Buoyed by a surge in support from women and Latinos, Democrat Jerry Brown has taken an 8-point lead in the California governor’s race, which has been characterized in recent weeks by nonstop attack ads on TV and fliers flooding mailboxes throughout the state.
The campaigning is being driven largely by unions supporting Brown, California’s attorney general, and a record-setting spending spree by GOP challenger Meg Whitman, the former eBay CEO who has tapped her personal fortune for $142 million and has raised nearly $30 million more from outside contributors.
The Public Policy Institute of California survey released late Wednesday showed Brown with 44 percent support among likely voters to Whitman’s 36 percent.
Whitman finds herself trailing the former two-term governor despite her enormous campaign account and extensive niche targeting of voters by gender, race, and geography.
The PPIC poll gave Brown 51 percent support among Latinos, despite Whitman’s aggressive targeting of them, and found that women also favor Brown over Whitman 47 percent to 32 percent. Men and white voters are divided.
Brown campaign spokesman Sterling Clifford said the poll shows Brown’s strategy of holding off on campaigning is paying off because many voters are only now tuning in.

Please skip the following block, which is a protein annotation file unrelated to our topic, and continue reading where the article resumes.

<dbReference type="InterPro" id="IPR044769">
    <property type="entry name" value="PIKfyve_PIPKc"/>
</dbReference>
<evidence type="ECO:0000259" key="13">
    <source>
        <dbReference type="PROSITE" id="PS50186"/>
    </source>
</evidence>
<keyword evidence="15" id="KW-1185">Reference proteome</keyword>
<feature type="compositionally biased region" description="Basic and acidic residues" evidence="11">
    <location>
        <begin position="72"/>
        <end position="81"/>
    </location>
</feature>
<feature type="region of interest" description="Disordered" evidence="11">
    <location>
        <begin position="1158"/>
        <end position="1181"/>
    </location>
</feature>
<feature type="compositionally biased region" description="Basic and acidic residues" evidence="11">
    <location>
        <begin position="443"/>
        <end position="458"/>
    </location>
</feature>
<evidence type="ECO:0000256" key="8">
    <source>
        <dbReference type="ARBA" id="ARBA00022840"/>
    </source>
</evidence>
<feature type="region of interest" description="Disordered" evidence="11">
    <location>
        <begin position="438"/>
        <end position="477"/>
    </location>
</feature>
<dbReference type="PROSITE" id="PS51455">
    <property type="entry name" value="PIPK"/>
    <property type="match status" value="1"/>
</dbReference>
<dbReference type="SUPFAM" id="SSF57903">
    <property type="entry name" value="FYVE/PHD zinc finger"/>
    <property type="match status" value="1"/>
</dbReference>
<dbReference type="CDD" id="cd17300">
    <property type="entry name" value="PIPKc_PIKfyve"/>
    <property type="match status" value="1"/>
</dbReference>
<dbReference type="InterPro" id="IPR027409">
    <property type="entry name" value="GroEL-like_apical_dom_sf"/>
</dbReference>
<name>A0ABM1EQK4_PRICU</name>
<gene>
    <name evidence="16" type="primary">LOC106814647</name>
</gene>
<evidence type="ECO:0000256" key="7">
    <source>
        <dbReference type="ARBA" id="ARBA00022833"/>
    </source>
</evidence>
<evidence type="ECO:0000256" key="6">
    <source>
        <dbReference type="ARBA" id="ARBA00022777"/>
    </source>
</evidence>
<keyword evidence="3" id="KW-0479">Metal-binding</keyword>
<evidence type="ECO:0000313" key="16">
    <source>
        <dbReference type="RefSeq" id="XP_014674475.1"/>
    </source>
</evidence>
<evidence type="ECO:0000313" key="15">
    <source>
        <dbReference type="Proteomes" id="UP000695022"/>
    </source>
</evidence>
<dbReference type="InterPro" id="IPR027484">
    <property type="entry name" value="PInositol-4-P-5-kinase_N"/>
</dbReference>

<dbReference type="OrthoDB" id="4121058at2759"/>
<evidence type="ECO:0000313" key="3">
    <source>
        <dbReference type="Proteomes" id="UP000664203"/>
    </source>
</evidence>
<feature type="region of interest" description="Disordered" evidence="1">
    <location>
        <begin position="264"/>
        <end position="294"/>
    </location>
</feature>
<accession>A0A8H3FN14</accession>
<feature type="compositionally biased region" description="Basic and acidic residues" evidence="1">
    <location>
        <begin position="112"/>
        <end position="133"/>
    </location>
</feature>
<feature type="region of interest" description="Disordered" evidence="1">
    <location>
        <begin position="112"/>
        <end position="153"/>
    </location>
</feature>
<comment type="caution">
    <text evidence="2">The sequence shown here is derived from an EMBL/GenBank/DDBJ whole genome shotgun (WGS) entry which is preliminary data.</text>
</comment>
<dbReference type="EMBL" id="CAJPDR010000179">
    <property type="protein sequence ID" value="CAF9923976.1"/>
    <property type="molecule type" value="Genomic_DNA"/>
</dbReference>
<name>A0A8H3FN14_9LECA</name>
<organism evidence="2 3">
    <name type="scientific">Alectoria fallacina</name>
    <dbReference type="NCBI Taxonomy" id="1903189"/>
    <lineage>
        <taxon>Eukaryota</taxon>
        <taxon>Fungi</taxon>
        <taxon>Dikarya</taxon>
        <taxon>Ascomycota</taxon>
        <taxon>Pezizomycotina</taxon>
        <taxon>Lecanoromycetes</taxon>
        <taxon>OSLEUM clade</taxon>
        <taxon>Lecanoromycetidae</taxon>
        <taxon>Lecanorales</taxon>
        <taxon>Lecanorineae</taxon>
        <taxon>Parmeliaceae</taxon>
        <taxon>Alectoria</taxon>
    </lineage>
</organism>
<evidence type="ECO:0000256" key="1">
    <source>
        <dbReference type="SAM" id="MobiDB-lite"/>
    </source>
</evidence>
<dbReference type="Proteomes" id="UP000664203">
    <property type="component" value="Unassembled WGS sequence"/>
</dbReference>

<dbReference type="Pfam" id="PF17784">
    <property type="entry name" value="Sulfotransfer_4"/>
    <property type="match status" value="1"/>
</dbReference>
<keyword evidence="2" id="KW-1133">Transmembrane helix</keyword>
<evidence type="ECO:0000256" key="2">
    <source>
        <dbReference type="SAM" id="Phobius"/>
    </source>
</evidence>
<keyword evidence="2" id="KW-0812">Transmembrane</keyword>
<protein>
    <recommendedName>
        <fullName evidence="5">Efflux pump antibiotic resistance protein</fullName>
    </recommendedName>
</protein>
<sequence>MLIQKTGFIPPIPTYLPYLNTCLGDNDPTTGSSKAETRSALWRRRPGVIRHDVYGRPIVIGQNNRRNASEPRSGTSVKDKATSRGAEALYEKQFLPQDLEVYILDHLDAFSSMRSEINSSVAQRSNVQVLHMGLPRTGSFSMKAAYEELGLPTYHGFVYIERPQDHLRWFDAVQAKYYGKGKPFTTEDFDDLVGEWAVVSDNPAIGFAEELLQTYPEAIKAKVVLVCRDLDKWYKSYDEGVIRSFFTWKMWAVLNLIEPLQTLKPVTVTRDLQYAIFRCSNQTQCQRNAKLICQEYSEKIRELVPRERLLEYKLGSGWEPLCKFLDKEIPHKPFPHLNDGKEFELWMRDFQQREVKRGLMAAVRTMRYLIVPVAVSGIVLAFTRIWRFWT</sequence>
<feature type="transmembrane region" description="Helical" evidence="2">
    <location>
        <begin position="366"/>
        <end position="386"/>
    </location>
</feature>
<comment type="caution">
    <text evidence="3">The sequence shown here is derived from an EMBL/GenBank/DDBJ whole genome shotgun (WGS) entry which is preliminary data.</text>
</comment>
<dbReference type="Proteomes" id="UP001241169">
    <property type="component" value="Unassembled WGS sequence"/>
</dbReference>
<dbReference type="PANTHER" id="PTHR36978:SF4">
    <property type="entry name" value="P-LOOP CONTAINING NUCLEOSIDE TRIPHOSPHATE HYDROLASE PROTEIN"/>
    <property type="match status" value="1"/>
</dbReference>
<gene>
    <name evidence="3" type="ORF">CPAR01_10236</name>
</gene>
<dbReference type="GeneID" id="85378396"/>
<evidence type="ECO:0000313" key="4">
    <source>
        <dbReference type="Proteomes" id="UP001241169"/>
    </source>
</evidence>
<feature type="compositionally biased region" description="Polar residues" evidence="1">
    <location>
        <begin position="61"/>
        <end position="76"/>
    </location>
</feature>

“Jerry said from the beginning of this campaign, in the post-Labor Day period when people are paying attention, we’d be a lot more aggressive with Jerry’s message of fiscal discipline of state government and growing the green economy,” Clifford said. “They like what Jerry has to say.”
Unions also have flooded voters’ mailboxes with campaign literature critical of Whitman.
Whitman spokesman Tucker Bounds noted that voters have repeatedly ranked jobs and the economy as their No. 1 issue this year. PPIC found voters preferred Whitman over Brown on this issue, as well as on the state budget and taxes.
“I don’t know of a single poll in this election that Meg hasn’t polled well on jobs and the economy,” he said. “When voters go into the voting booth, they will support Meg because she is the most credible candidate to deliver new jobs and real change in Sacramento.”
The survey was taken after two controversies that roiled the governor’s race — the revelation that Whitman had an illegal immigrant housekeeper for nine years and a leaked recording of a private conversation in which a Brown campaign aide called Whitman a “whore” for allegedly cutting a pension deal with law enforcement unions to get their endorsement.
The poll was conducted by telephone in English and Spanish from Oct. 10 to 17. The margin of sampling error is plus or minus 3.5 percentage points for the 1,067 likely voters surveyed.
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